I don’t know if this is a common situation or if mine is rather unique, but I don’t know my neighbors very well. I know some well enough that we speak, and might even stop for a brief conversation, but for the most part everyone pretty much keeps to themselves.
I have lived in the same house for about 25 years. At one time, I knew several of the neighbors. But as the years passed, people moved out, others moved in. Some of us met, others didn’t. We smile, we wave; I don’t think I have bad neighbors, we just all seem to hover in our own little circles.
The situation is directly inverse to how neighbors were when I was growing up. In my neighborhood, everybody knew everybody. My parent’s neighbors were their best friends. They got together socially, they ran errands for one another, and for the most part it was like I had a parental annex everywhere I went.
People knew me, they knew my parents, they knew what was allowed and what wasn’t, so just because I might be hiding something from my parents didn’t mean they weren’t going to find out, because eyes were everywhere.
But I also knew I was safe, because those same eyes were on the lookout.
As a youngster, my parents’ willingness to help others incorporated my aid into many people’s lives. A neighbor might need milk from the store, and inquire if my parents happened to be headed out shopping.
If they were not, there was a good chance this phrase would come up: “We can send Dennis to get that for you.” Someone needed help getting something out of their basement: “I think Dennis can get that for you.” Or maybe it was some help in the garden: “Dennis isn’t doing anything, he’ll be glad to help.” My parents’ generosity with my time was boundless.
But a funny thing happened. I got to where I did a lot of those things myself. As my neighborhood aged, there was a greater need for a pair of hands or an extra set of eyeballs. I cut a lot of grass, carried a lot of groceries, watered a lot of gardens and walked a lot of dogs.
I look back and wish I had done more. I am pretty sure that I bailed on some chores which I could have handled. I never really thought much about it, it was just what neighbors did.
In more recent years, I probably missed some chances, but I have tried to lend a hand from time to time. Even more recently, I have found myself on the needing end of a good deed, and I am humbled to say I have some good neighbors who have been there.
For example, this past summer I was cutting the grass. I lost my footing on a wet patch and did a magnificent belly flop into my front yard. Trying to make sure I kept my hands away from the mower blade and would land in such a way that I didn’t break my cellphone, the sight of me, a huge beast tumbling awkwardly downward, must have been something to behold. I took a second to look around and feel to see if I was hurt, and realizing I was OK, started to get up. In the distance I heard the voices of youngsters headed my way. “Are you OK?” Two were headed toward me, one was headed toward their house, I assume to get Mom. I was embarrassed, I was a little stunned, but also I was touched that these kids playing several houses away were looking out for me.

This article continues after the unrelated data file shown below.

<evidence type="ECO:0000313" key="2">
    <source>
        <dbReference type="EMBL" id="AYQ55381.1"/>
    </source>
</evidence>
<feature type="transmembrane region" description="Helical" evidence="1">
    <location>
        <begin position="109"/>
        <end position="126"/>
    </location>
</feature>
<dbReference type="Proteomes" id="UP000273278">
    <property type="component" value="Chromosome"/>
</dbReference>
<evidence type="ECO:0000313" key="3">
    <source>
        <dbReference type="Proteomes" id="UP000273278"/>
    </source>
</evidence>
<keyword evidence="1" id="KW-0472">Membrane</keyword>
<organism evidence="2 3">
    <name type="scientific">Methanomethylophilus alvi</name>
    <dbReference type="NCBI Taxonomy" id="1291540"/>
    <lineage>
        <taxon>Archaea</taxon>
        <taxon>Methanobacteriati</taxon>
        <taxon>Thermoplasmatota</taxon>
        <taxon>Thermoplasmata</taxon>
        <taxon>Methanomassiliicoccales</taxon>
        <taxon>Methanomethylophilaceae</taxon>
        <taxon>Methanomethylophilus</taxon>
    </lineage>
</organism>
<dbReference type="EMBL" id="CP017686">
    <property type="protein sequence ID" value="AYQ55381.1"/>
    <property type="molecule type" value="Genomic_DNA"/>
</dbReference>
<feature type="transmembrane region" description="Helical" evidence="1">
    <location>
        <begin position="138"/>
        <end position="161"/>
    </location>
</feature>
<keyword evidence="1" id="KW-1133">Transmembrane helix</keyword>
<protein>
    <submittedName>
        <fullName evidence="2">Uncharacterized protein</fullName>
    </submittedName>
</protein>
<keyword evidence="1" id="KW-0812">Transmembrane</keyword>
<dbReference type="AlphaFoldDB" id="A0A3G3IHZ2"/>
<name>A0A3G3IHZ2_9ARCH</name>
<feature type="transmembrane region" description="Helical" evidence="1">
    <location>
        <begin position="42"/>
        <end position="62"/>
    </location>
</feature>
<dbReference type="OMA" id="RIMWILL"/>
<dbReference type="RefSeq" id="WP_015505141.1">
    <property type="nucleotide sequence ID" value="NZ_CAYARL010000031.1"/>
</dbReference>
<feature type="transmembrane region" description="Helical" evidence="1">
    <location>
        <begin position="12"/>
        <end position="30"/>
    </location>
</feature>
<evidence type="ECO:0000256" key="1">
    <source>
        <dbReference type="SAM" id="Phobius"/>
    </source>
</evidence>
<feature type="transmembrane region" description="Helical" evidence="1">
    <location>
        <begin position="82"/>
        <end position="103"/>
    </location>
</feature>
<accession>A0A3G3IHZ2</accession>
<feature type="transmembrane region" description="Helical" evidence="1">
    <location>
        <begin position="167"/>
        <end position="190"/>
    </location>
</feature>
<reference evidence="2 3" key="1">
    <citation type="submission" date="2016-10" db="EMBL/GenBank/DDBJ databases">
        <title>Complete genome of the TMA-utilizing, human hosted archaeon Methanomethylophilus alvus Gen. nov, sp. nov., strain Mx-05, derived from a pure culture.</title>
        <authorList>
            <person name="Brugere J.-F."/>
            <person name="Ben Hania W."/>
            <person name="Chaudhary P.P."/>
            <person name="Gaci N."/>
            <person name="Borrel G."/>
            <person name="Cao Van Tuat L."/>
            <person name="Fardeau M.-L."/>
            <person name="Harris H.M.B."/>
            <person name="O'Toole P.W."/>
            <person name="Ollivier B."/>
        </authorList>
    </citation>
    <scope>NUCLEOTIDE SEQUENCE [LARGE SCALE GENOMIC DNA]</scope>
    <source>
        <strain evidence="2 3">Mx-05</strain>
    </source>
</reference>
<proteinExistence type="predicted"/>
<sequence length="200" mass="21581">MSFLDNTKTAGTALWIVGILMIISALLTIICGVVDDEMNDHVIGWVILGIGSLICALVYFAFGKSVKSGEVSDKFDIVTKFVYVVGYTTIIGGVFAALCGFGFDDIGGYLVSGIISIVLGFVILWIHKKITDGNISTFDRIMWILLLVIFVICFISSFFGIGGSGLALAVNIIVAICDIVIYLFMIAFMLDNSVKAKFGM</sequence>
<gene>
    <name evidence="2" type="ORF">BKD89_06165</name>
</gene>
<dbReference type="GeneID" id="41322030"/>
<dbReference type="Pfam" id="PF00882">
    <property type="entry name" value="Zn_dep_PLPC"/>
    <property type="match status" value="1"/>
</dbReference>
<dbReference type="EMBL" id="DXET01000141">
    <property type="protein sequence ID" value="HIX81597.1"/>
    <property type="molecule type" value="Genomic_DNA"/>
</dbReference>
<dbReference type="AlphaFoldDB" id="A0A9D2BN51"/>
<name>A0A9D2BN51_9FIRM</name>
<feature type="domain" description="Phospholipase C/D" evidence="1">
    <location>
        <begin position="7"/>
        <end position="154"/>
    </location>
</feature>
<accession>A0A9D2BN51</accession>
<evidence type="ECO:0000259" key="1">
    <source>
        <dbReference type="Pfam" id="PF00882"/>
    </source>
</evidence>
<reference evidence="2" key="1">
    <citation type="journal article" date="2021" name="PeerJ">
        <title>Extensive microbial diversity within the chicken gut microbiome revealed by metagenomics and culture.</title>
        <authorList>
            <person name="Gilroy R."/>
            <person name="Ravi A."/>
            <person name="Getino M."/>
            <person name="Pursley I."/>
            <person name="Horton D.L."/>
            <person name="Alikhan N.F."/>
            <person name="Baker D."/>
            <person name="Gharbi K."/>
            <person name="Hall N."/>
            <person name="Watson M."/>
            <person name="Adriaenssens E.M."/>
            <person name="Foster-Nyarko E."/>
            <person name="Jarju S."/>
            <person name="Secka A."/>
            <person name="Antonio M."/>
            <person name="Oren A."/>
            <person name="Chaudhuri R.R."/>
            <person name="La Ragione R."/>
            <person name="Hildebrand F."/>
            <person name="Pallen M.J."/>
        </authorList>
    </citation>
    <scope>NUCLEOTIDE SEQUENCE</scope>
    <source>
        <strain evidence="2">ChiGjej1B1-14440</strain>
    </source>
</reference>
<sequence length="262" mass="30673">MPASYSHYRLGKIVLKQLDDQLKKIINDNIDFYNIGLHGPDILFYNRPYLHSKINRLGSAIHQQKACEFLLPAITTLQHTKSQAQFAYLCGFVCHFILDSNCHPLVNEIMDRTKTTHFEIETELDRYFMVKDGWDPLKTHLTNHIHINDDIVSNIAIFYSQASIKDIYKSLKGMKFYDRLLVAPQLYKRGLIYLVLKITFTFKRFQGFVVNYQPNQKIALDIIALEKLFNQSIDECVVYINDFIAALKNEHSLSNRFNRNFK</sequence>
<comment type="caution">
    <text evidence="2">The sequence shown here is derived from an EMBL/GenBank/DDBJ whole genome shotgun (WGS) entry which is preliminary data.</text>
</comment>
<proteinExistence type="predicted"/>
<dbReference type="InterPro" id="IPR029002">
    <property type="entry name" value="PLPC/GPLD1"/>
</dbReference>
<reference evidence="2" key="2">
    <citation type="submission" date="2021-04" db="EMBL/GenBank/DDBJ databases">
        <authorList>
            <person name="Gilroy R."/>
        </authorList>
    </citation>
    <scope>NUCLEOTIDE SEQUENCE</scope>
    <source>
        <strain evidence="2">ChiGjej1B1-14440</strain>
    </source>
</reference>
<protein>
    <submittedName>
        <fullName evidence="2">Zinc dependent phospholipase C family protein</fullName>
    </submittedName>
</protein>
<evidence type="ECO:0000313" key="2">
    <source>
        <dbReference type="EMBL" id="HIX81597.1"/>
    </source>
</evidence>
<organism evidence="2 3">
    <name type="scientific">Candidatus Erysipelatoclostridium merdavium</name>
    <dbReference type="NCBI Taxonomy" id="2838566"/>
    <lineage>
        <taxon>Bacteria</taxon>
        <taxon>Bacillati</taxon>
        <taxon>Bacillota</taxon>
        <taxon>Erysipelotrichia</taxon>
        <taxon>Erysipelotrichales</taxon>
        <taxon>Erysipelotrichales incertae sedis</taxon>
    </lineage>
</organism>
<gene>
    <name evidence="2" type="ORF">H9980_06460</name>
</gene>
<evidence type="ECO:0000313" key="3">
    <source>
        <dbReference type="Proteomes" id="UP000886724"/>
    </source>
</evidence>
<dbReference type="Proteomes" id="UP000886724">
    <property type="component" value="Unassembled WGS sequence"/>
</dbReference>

Although I now make it a point to wave to the kids, I had somewhat forgotten the incident until this past weekend. I traditionally use solar power to clean my driveways and sidewalks; I assume it will melt, it always has.
Saturday afternoon, while doing some writing, I heard the sound of shovels scraping somewhere in the area. The funny thing with snow is sound carries, so I had no idea how far away the clearing was happening. But it got louder, so I looked outside and there were my three young friends shoveling my driveway and sidewalk. They didn’t want money, they didn’t ask me if I wanted it done, they just did it. And they did a terrific job, even getting that part at the end of the driveway where the snow plows leave the big stack.
This time I asked them their names. They are Abi, Kaydence and Jonathan. They went out of their way to do something nice and wanted nothing in return. I don’t even really know what to say other than how touched I am, and I just wanted to recognize these nice kids. I need to meet their parents, because they are doing a great job.
Thanks, kids, and I promise when I have a chance to pass-on a good deed, I will do it in your honor.